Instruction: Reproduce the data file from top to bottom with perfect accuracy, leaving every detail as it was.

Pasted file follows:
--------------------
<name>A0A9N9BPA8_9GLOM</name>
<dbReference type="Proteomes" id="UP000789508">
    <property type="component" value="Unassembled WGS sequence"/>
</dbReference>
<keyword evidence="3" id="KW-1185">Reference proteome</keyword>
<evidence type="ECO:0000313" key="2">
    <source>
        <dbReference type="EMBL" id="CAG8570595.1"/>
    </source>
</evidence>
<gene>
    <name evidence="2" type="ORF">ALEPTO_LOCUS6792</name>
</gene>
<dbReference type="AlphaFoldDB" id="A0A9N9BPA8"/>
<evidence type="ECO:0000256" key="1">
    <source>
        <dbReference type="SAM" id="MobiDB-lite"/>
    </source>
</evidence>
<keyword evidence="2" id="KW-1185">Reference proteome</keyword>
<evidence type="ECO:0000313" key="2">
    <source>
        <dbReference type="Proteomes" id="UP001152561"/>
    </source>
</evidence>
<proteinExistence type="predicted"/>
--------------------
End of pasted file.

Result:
<name>A0A9N9BPA8_9GLOM</name>
<dbReference type="Proteomes" id="UP000789508">
    <property type="component" value="Unassembled WGS sequence"/>
</dbReference>
<keyword evidence="3" id="KW-1185">Reference proteome</keyword>
<evidence type="ECO:0000313" key="2">
    <source>
        <dbReference type="EMBL" id="CAG8570595.1"/>
    </source>
</evidence>
<gene>
    <name evidence="2" type="ORF">ALEPTO_LOCUS6792</name>
</gene>
<dbReference type="AlphaFoldDB" id="A0A9N9BPA8"/>
<evidence type="ECO:0000256" key="1">
    <source>
        <dbReference type="SAM" id="MobiDB-lite"/>
    </source>
</evidence>
<keyword evidence="2" id="KW-1185">Reference proteome</keyword>
<evidence type="ECO:0000313" key="2">
    <source>
        <dbReference type="Proteomes" id="UP001152561"/>
    </source>
</evidence>
<proteinExistence type="predicted"/>